Logistics Coordinated by Centrally Operated Units; Spatial planning;

Several initiatives are working to provide equal access to the process and services of remote Sensing for all countries irrespective of their financial status. The International Charter helped with floods in Senegal on 2 September and those in Burkina Faso on 17 September this year. Both emergency requests received near-immediate data from RADARSAT and SPOT. The Global Earth Observation System of Systems (GEOSS), managed by the intergovernmental Group on Earth Observations (GEO), supports satellite access at all stages of the disaster management cycle. It provides data from various satellites including Meteosat, Geostationary Operational Environmental Satellite (GOES), Terra and SPOT to regional centres in Europe, Africa and Asia via a small receiving station. Sentinel Asia and SERVIR are other major components of GEOSS. And GEO has done much to convince individual space agencies to release their data for free. Emerging from a GEO ministerial summit in Cape Town late last year, NASA announced that it would make the full archive, and future data, from the Landsat satellites free. The time is ripe for engaging developing country researchers and policymakers in remote sensing for disaster management. Data and software costs are plummeting, information communication technology is developing quickly, and tools such as Google Earth are starting to get policymakers enthused about satellite imagery.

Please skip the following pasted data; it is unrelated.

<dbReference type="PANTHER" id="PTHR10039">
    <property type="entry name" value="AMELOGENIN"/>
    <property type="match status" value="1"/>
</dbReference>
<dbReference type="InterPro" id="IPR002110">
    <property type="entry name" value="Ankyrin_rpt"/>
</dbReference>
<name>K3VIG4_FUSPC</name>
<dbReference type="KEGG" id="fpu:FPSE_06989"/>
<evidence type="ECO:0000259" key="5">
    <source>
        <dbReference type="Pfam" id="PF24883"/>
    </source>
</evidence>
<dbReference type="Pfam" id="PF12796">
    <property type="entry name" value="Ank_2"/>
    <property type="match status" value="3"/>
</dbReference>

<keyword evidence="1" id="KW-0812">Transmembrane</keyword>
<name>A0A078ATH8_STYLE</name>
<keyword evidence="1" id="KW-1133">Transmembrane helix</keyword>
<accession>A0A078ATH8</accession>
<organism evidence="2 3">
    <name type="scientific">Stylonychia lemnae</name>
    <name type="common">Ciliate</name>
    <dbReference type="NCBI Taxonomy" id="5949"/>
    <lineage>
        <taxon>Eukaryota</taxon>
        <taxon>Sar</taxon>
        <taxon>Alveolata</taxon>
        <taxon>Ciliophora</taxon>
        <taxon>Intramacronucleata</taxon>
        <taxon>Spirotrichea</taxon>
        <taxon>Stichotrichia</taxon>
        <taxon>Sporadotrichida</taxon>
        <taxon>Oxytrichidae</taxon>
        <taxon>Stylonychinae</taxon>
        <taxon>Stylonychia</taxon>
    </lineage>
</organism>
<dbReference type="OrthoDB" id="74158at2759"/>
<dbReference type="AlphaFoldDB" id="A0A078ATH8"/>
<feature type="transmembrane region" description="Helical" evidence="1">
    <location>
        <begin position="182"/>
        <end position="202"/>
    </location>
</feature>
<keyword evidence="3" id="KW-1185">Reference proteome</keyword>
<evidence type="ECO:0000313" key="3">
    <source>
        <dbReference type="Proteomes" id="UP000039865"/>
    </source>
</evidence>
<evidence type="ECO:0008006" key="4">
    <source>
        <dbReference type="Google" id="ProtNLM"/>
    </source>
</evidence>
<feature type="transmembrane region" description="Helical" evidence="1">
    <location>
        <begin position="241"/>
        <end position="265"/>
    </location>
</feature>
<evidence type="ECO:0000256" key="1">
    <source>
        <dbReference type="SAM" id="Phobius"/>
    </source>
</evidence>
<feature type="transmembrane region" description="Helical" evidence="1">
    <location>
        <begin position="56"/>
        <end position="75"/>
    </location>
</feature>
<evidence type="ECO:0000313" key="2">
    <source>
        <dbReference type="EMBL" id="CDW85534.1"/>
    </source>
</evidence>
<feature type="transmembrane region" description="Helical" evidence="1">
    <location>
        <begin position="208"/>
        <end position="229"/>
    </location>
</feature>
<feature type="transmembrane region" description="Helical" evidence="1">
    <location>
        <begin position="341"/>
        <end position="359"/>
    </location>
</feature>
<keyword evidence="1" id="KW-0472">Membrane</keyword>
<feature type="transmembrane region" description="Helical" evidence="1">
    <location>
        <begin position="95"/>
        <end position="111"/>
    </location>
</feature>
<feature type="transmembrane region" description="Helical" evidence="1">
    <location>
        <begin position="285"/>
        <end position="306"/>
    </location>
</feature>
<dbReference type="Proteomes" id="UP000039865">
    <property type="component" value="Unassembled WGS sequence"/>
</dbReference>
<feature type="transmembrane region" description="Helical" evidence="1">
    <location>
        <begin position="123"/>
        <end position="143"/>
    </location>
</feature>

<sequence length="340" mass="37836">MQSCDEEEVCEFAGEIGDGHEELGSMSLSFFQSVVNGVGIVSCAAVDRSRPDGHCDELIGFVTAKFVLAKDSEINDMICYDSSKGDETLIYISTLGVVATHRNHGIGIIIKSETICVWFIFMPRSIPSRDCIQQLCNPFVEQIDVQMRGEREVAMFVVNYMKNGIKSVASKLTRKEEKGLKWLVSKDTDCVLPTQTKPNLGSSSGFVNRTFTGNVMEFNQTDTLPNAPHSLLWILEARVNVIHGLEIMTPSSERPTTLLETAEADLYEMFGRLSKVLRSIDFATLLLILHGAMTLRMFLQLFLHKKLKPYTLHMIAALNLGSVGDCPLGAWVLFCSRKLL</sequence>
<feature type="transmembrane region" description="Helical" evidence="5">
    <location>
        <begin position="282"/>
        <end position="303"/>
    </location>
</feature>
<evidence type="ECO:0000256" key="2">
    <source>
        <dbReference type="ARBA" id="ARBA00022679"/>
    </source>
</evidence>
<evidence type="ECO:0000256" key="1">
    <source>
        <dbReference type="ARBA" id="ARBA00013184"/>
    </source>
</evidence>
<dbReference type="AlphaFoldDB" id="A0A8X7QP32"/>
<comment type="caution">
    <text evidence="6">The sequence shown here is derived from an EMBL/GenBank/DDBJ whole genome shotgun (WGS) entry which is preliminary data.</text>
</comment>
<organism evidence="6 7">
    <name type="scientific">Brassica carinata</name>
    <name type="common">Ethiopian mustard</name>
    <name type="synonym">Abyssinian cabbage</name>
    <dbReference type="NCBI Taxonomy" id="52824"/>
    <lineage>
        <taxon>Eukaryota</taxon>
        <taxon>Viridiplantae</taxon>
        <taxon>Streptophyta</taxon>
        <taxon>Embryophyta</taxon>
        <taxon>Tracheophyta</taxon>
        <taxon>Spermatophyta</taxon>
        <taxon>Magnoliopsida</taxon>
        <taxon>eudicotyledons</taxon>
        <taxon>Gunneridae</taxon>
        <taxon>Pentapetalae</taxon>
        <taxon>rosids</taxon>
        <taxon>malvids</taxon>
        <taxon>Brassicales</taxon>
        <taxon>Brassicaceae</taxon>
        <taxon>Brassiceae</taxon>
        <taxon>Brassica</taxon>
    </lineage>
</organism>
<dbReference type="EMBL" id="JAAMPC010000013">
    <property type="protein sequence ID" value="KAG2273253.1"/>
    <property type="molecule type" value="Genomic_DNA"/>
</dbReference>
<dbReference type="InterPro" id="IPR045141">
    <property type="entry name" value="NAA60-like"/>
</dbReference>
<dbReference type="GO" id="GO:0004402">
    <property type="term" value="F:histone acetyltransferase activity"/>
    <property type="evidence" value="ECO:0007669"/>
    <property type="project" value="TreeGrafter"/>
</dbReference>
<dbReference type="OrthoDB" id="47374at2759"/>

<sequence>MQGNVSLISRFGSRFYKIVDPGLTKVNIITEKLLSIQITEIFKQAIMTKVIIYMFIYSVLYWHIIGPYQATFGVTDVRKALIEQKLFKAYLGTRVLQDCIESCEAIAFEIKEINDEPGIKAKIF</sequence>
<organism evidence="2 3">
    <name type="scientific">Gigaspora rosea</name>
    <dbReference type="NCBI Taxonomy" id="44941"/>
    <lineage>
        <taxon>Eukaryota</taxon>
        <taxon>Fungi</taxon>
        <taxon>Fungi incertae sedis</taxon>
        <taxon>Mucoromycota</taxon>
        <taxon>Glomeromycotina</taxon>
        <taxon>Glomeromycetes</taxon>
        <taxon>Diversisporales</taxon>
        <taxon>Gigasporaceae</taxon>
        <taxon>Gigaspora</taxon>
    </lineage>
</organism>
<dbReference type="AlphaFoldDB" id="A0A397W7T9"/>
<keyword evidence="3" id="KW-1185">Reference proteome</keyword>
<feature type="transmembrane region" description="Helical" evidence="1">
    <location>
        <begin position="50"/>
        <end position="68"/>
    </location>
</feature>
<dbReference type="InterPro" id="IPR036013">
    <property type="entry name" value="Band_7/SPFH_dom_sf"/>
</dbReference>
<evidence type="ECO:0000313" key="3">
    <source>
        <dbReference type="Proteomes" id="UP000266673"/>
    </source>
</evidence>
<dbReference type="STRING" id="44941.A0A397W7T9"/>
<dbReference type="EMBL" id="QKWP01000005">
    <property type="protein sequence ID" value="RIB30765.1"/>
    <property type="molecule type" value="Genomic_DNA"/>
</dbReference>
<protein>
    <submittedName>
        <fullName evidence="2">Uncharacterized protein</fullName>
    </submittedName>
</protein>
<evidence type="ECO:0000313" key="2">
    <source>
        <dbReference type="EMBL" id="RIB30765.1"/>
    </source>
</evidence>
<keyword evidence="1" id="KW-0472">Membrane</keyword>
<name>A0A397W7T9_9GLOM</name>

HAZARDS , especially natural hazards are an inevitable occurrence which was never and will never be in control of humans. Humans can only try their best to prevent it becoming a DISASTER. REMOTE SENSING and GIS can play a very important role in this endeavour and hence preventing the loss of millions of innocent lives and billions of dollars of properties. Its highly prerogative that we must focus Remote Sensing methods more on mitigation and preparedness rather than rescue as it is rightly said Prevention Is Better Than Cure.